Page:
Discrimination isn’t always obvious. Sometimes discrimination is cloaked in good deeds and good intentions. Candy-coated with awards and recognition. Sometimes discrimination is a result of purposeful initiatives.
A means of branding.
There are clues: subtle segregation. No representation of the minority group who is being spoken about, in image, words, or panel, or limited representation: the token commodity. (dehumanization)
Sometimes given limited opportunity to speak; other times,
only smiling and saying, “Thank you! Thank you!” I am so grateful you took . . . (pity on me?) Never the leader or the organizer. A lesser group formed, so they appear to have some type of voice.
Distinct words of division: “They”
“They try so hard.”
“They behave better when . . . “
“They are just like us.”
The comments of the minority in attendance belittled or ignored or challenged. And they are still talking. Outdated language and stereotypical representation. Speaking, as if an expert, about a culture they don’t belong to.
As Judy Singer stated at the Stanford Neurodiversity Summit, we are all commodities. Indeed, as a Neurodiversity Trainer, myself, in a round about way, I use the concept of neurodiversity as a commodity.
But when inclusion is primarily focused on buffering the bottomline ($), on how the talents of one kind can bring profit, the talk of potential economic gain erodes and devalues the inclusion initiative, and the inherent value of the minority member: that of being a human being.
There will always be benefits to heterogenous groupings, safe space which allows for a vast spectrum of age, ability, color, and gender in the workplace. But the primary focus of inclusion, ought be inclusion of the minority group members, not the financial and intellectual benefits gained by the dominant group. If there is an increase in productivity and profits, congratulate all.
Congratulate all the talent. Eliminate the inferior/superior construct. True inclusion doesn’t enforce division.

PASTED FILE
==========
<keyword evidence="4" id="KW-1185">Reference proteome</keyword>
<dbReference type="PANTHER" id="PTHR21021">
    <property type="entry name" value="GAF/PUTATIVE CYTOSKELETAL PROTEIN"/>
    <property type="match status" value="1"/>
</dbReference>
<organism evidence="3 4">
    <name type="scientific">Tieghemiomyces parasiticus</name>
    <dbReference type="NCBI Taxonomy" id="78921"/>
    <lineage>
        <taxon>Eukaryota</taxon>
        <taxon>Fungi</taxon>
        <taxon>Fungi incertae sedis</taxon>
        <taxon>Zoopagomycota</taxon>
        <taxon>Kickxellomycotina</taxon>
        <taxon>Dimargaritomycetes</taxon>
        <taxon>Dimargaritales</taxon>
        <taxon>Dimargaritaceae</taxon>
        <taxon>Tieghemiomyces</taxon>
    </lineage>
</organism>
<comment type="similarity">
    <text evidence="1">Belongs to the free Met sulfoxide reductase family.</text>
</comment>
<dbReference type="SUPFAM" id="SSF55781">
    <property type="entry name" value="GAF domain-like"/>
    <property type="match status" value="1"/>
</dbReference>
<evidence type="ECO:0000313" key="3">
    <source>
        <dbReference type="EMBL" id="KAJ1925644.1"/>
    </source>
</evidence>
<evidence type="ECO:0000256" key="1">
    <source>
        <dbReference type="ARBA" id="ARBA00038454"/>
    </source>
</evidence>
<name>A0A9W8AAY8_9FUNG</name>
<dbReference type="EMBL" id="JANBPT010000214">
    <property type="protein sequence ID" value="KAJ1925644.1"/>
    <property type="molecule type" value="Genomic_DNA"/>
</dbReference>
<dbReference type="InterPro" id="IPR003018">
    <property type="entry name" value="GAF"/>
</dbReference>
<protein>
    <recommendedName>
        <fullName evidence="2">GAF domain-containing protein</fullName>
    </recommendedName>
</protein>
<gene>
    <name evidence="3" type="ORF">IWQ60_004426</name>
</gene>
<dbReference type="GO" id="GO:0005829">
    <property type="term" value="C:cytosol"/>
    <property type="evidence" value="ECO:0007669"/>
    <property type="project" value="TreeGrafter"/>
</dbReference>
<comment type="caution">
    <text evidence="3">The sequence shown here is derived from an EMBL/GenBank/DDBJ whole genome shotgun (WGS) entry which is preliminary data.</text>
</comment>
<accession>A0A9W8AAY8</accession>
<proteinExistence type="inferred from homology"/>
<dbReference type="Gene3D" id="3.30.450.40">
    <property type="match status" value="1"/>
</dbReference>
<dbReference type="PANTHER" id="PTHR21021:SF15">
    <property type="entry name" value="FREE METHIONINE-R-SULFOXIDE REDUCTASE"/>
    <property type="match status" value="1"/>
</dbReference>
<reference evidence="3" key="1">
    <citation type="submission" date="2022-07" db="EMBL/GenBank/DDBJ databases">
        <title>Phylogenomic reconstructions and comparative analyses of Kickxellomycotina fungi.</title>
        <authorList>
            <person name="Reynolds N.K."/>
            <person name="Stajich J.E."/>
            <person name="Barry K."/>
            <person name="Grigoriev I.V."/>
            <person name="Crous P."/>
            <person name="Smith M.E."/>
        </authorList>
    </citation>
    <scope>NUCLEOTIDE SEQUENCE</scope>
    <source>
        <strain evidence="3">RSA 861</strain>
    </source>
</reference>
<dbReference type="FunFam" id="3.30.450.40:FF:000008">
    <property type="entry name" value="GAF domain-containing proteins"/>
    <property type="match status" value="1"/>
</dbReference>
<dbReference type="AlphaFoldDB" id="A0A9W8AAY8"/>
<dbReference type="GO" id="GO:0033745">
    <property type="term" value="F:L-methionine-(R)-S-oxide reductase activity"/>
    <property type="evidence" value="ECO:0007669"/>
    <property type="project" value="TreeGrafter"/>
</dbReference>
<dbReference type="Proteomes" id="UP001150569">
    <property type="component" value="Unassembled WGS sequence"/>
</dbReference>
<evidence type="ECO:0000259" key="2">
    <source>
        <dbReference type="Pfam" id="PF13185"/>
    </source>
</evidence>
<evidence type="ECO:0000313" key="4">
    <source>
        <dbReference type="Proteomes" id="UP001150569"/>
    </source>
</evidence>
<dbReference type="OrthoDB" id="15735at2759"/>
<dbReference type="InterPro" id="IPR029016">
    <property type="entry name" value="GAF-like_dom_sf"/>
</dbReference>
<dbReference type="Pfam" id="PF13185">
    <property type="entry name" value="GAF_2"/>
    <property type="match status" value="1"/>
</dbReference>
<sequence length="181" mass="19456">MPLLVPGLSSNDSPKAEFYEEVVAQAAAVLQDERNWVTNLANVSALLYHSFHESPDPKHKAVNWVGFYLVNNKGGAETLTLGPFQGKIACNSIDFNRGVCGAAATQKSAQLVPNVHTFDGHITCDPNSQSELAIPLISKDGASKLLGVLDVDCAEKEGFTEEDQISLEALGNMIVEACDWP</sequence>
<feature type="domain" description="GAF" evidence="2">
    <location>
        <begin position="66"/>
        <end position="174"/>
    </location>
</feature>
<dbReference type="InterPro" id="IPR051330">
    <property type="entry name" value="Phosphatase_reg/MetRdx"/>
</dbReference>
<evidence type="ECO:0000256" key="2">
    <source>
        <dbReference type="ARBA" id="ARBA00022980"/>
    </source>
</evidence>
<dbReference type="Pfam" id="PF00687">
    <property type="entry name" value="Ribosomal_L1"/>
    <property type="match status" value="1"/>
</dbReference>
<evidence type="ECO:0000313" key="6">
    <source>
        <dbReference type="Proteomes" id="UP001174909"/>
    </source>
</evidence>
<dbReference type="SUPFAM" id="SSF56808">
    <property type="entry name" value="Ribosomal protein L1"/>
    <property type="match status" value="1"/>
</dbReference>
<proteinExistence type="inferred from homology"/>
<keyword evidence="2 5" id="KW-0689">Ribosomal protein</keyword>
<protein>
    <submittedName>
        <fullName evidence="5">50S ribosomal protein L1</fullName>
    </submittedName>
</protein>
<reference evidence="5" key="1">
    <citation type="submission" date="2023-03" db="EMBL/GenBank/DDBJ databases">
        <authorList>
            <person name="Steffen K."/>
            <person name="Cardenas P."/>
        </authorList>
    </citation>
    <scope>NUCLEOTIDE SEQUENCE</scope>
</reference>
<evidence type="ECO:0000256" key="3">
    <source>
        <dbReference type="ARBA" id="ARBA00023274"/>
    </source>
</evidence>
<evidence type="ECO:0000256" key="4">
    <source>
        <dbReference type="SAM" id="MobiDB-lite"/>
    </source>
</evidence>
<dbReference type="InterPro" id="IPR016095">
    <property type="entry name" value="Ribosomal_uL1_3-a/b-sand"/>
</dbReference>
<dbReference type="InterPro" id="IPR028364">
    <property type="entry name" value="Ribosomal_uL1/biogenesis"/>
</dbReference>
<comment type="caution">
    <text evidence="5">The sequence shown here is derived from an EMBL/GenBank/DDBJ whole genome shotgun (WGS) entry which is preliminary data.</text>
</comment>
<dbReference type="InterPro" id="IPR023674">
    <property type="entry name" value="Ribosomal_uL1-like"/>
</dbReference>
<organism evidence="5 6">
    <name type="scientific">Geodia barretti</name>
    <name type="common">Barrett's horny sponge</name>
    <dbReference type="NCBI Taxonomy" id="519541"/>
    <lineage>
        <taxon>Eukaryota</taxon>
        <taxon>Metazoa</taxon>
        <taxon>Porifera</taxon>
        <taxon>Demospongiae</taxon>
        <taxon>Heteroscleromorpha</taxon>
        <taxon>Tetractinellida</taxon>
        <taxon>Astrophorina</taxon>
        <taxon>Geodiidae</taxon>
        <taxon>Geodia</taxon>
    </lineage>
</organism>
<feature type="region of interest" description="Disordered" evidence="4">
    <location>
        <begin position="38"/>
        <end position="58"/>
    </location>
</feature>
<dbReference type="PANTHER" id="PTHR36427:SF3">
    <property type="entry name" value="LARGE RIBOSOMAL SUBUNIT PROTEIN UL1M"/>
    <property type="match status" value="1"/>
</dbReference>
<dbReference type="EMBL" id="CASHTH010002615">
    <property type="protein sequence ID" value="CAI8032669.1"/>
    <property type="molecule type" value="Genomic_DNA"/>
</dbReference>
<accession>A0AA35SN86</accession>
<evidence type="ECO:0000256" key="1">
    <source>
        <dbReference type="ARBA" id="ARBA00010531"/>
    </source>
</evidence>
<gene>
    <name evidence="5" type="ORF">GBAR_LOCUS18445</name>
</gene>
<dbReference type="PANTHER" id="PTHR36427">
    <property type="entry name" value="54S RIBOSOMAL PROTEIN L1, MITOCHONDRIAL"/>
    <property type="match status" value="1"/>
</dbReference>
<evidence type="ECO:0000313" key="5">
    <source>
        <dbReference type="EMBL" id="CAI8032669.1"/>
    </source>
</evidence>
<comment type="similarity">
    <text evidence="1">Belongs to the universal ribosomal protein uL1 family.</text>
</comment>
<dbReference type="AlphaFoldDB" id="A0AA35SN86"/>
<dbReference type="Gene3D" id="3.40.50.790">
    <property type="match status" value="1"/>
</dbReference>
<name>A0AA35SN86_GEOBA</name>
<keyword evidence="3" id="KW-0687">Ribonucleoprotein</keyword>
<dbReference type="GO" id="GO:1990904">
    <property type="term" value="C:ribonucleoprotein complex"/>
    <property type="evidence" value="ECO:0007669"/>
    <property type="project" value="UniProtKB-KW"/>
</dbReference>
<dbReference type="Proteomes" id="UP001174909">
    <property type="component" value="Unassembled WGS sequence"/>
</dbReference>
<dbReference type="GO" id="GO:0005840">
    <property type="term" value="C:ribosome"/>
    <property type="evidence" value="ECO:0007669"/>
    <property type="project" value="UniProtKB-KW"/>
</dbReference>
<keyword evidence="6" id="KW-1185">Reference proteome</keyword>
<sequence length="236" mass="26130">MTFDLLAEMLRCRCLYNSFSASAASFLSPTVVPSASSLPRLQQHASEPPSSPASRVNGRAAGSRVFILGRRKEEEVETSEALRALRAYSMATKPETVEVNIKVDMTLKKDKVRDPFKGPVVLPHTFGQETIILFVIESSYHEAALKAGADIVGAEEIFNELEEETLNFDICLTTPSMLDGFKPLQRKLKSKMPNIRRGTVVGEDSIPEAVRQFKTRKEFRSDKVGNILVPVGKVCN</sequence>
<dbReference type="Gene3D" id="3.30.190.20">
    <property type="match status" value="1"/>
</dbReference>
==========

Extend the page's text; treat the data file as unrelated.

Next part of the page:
Within the equity and inclusion lens, we must remember to address inequities in power and privilege. Be aware and assess the dominate group; their voice is in the organization. And implement tactics to assess the current state of workplace culture. Work to embed inclusion throughout processes, procedures, policies, and guidelines. Work to create space for Employee Resource Groups (ERG/affinity groups), for their voices to be heard at the table.
Liberty is partially defined as being free from oppressive restrictions imposed by authority on one’s way of behavior.
We must question the autism-hiring initiatives/Autism at Work:
Who are the employees who are offering inclusion?
Is it a process for assimilation or a process for belonging, as is? Without assuming need for fixing?
Does there exist an intentional and ongoing analysis of workplace inequities in power and privilege?
Are the KPIs aligned with the neurodiversity-hiring initiatives, only about the numbers (diversity)? Or are they also about the people (inclusion)? Are they more about the people and less about the numbers? If not, why not?
Is most of the data shared, and solicited, to confirm that the diversity-hiring practice itself is successful? Is the data shared primarily to congratulate a system and process? Or, is the data shared reflecting the sense of welcoming and belonging of the employees?